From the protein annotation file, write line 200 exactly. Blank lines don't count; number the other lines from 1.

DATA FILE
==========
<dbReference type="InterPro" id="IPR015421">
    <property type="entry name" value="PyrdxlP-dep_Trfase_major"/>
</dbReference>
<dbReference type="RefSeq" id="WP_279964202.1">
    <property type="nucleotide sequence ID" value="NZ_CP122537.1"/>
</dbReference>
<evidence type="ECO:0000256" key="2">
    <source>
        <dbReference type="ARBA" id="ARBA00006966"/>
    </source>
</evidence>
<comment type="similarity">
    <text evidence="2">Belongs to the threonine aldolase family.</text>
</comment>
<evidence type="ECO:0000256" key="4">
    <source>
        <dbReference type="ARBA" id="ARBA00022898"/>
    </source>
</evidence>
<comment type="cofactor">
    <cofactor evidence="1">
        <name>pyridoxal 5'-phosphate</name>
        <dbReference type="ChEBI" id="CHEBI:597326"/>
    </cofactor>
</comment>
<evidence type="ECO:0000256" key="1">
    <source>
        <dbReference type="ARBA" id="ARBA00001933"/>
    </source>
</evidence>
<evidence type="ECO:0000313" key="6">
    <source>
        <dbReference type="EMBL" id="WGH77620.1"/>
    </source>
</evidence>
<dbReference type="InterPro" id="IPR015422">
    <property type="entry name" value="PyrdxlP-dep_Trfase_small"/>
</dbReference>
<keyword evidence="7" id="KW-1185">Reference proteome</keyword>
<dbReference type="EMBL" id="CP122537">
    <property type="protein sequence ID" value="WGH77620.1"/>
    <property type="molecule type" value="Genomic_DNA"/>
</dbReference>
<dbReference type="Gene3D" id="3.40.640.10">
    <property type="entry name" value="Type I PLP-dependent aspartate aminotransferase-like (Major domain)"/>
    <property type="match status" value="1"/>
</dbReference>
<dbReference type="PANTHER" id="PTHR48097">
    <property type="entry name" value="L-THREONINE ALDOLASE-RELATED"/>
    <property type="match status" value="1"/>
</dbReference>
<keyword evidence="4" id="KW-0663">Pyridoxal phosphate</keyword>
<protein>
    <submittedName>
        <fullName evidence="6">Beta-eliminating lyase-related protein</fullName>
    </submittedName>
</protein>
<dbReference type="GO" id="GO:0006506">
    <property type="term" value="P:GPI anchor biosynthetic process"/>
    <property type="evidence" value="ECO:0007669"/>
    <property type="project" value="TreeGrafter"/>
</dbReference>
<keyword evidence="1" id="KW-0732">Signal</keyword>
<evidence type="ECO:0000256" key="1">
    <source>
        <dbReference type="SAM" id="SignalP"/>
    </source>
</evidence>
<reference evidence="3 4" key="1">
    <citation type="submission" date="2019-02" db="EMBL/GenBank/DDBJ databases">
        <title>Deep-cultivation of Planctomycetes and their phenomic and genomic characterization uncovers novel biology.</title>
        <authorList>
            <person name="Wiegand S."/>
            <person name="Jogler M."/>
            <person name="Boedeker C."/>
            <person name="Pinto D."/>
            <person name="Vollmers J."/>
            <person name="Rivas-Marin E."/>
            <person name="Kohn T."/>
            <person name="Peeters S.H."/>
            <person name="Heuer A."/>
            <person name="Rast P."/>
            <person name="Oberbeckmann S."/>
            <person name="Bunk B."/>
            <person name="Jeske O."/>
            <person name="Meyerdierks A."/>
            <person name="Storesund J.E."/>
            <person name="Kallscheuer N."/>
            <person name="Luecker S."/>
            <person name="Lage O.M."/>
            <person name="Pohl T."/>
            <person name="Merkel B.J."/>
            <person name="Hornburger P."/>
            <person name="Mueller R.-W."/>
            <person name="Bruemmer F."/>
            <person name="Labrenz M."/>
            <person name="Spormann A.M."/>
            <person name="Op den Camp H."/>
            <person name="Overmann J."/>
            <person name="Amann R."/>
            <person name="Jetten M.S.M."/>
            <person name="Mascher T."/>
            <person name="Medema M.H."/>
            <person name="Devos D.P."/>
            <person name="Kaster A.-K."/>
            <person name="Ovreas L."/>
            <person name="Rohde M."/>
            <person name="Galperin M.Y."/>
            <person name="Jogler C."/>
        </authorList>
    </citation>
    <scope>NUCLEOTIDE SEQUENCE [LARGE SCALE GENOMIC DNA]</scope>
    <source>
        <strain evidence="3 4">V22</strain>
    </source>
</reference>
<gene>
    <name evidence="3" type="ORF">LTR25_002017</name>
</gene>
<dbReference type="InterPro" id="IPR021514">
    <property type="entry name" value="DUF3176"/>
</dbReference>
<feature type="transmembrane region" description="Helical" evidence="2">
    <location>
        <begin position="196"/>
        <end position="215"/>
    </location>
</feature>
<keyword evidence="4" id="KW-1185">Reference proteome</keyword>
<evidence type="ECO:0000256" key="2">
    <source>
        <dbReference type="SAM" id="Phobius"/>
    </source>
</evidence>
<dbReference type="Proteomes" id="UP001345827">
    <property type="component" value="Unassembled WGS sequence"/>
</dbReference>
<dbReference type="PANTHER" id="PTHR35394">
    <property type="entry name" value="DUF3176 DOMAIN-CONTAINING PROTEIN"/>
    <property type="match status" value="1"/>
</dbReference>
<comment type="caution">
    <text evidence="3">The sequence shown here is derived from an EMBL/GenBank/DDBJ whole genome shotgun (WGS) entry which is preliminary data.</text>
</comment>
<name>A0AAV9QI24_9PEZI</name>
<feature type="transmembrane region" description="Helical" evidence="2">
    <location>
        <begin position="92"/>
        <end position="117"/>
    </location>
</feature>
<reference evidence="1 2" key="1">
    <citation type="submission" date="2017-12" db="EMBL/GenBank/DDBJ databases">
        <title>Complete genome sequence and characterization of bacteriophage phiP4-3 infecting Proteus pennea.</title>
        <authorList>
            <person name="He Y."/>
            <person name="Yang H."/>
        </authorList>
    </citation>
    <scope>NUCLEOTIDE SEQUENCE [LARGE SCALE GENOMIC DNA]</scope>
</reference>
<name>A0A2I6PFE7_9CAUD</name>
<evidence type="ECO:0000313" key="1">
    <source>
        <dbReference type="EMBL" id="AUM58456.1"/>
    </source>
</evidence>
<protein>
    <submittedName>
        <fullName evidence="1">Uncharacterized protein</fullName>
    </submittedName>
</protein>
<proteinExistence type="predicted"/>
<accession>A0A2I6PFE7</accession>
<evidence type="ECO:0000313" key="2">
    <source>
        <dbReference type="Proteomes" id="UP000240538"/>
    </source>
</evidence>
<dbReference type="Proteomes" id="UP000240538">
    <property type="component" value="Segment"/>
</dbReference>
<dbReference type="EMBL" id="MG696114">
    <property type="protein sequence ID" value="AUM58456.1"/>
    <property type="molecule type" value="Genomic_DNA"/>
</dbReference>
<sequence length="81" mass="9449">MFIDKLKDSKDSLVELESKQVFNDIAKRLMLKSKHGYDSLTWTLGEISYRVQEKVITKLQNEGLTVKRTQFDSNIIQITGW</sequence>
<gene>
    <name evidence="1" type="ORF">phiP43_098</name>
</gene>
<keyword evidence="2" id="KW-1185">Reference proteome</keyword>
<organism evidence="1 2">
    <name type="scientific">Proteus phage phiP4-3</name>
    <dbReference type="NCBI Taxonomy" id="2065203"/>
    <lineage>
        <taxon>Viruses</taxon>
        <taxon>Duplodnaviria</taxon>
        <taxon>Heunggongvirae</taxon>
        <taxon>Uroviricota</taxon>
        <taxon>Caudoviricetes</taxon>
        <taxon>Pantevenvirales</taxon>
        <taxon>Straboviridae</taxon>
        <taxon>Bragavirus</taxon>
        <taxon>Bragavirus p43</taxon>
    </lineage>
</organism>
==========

        <taxon>Caudoviricetes</taxon>